But history and the identities that people draw from history are never that simple. African Americans will exist in great tension with the United States nation simply because the narrative of their inclusion requires an inhuman exclusion. It is not a heartwarming story of overcoming poverty and tough times to achieve the prototypical middle class fantasy, it is a story of millions of people from an entirely different continent ripped from their homes, sold into slavery, taken to entirely different land and then they and their descendants, treated like property for hundreds of years. Chamorros and Catholicism is similar. When Americans first came to Guam, they looked down on Chamorros for the obvious contradiction in their accepted of Catholicism as the book of ideas and identities that ran their lives. The Americans, a younger people and nation than Spain, thought themselves a new modern nation, strong and sturdy compared to the obvious decay and pointless decadent of the Spanish empire. Chamorros clinging to Catholicism despite it being a pagan religion in the minds of most Americans a century ago, and also because of the way it was forced into their lives, were see as ignorant and in need of proper enlightenment.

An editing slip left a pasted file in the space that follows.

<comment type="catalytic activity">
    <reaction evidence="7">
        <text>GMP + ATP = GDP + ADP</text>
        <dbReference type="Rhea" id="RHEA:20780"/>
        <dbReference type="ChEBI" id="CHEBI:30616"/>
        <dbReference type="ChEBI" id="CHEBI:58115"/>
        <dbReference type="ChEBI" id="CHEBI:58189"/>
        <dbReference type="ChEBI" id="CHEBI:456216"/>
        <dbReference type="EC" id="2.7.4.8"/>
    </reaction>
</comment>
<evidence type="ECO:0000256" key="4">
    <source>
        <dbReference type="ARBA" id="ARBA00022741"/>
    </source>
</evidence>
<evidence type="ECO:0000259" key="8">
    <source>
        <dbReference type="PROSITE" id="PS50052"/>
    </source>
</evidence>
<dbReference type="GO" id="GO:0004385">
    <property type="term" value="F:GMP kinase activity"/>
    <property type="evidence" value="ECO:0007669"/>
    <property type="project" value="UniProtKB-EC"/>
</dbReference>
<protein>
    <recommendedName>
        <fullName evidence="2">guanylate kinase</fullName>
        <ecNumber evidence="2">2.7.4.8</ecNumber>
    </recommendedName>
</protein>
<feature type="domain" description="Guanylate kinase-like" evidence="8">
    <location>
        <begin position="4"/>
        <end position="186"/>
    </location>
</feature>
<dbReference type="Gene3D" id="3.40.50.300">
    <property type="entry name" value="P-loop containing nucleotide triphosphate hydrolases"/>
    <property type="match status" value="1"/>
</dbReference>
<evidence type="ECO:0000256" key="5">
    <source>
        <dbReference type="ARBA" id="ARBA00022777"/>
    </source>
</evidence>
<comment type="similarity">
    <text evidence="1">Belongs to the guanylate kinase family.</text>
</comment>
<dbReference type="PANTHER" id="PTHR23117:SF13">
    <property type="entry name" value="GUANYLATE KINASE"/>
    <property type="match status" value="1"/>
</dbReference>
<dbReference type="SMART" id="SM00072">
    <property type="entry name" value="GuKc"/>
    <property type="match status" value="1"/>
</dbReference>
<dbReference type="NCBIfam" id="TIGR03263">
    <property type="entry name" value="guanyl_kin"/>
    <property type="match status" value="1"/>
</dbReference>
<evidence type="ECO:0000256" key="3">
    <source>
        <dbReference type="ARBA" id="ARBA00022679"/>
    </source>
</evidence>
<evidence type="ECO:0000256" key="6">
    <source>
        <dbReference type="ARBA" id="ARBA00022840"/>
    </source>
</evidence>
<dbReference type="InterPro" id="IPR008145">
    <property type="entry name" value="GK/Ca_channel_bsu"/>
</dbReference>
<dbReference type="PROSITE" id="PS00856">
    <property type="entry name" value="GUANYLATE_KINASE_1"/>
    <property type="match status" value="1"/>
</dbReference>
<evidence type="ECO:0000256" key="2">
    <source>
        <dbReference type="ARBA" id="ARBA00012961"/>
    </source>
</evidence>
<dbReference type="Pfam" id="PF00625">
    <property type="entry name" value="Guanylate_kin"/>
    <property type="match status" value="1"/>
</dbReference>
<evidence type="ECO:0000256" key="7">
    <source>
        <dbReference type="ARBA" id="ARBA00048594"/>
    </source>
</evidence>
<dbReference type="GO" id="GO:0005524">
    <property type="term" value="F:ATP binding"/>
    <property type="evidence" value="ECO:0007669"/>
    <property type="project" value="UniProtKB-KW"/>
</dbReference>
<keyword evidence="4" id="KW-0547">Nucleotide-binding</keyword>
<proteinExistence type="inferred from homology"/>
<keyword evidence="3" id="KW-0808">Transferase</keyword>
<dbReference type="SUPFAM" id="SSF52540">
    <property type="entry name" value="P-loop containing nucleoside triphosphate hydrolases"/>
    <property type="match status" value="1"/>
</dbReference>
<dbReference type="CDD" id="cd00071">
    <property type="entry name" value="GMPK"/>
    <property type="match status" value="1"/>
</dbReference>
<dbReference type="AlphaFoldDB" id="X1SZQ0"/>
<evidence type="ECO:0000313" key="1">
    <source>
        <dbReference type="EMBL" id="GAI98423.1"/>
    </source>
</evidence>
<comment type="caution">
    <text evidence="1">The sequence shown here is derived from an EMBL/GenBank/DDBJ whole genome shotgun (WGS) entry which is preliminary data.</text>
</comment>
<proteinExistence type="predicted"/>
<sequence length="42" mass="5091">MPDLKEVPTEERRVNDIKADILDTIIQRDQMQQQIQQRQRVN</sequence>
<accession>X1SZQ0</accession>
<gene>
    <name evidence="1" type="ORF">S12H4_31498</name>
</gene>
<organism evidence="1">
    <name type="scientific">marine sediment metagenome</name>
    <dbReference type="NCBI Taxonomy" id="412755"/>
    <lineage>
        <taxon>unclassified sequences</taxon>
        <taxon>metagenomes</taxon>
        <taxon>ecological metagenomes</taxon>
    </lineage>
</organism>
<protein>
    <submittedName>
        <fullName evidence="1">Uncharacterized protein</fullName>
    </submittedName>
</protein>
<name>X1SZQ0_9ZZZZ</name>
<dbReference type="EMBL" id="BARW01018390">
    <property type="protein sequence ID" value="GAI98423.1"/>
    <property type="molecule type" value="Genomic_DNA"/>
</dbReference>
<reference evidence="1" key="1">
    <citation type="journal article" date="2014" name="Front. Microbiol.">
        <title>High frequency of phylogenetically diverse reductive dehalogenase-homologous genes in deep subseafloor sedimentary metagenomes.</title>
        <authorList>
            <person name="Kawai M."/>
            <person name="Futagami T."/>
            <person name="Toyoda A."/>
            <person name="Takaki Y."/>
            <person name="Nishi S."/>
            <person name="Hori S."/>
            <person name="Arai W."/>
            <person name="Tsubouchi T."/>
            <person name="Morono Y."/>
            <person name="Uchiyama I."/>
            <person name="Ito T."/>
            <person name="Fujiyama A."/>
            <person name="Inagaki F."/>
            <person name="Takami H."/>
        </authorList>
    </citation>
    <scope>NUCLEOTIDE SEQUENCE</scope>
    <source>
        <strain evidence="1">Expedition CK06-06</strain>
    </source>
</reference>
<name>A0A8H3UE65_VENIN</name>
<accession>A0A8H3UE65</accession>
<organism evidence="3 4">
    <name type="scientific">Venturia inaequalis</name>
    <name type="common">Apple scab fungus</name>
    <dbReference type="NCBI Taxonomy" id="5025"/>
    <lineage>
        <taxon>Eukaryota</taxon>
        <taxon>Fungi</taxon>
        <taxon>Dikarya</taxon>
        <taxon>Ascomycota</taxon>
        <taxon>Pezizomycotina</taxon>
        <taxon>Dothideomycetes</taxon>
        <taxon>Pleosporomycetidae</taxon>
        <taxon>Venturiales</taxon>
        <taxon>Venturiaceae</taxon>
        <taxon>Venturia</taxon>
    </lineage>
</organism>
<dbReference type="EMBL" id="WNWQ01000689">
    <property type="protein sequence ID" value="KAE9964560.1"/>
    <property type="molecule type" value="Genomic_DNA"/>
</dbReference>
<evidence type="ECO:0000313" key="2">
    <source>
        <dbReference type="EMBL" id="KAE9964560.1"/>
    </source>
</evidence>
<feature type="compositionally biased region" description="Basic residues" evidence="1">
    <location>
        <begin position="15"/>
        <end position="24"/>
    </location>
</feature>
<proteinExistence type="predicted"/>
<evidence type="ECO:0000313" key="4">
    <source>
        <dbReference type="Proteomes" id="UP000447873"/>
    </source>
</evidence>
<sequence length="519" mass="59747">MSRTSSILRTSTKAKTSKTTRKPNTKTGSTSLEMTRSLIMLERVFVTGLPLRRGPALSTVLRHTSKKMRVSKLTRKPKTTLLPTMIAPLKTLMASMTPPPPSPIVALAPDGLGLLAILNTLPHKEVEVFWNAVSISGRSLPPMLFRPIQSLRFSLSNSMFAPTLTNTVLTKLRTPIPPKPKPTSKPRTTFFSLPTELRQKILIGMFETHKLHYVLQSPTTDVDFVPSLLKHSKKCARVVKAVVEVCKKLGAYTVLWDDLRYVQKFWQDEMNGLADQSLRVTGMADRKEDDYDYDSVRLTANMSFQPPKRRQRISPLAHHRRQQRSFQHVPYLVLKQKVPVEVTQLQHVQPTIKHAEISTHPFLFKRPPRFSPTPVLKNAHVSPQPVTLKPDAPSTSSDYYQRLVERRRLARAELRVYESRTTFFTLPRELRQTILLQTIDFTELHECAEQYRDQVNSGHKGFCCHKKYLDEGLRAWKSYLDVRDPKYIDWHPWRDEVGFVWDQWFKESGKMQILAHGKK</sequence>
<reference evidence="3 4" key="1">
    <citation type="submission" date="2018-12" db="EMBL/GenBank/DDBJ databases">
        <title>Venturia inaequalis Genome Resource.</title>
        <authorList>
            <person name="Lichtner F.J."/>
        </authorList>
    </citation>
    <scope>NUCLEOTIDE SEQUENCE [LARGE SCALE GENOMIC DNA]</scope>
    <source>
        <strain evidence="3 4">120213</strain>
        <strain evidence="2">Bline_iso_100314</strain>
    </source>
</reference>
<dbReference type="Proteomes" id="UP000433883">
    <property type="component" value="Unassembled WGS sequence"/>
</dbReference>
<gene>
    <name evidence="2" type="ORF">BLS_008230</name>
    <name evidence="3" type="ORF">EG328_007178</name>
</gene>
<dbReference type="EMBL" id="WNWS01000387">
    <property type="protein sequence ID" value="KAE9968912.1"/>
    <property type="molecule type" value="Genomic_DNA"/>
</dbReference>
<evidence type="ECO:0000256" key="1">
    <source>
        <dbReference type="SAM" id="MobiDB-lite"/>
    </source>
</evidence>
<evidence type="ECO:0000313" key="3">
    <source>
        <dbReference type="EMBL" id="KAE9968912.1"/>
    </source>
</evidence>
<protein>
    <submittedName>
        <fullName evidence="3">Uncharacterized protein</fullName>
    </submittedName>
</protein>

Two of the first Guam History texts ever written show this tension. The Pheonix Rises, written by a priest after World War II, tells the history of Guam and Chamorros through the history of the Catholic Church on Guam, showing how intertwined and interconnected we might see the church in Chamorro lives. The historiography of this text makes clear that there is no Guam, and there is no Chamorro without the Church, and that there is nothing wrong with that. Another Guam: Past and Present, written by an American named Beardsley, savages the Spanish in its historiography, calling them out for their crimes. The book elevates the Americans and their actions in Guam, at the expense of the Spanish. So even though you could claim that “modernity” comes to Guam via the Spanish, Beardsley writing of history makes that modernity a corrupting influence, one of violence and ignorance, whereas the American variety is much better.
But all of this doesn’t really explain why the start of Spanish colonialism on Guam would be more traumatic than the beginning of the American form. In a way though it does start to address the issue. Catholicism is older than Americanization or feelings of Americanness in Guam. Much older actually. So old in fact that there are many who claim that you cannot really be Chamorro or practice Chamorro culture unless you are Catholic, since so much of what is now Chamorro culture comes from Catholicism. So you could argue that learning more about that early colonization would be more traumatic since it is scraping and digging into a deeper wound. It is ripping the scab off of a wound which you haven’t looked at or even thought about for years, whereas thinking about America is just scratching at a newly grown scab. It might cause a small irritation but nothing compared to digging into your flesh and ripping apart something which your body may feel was settled and healed over long ago.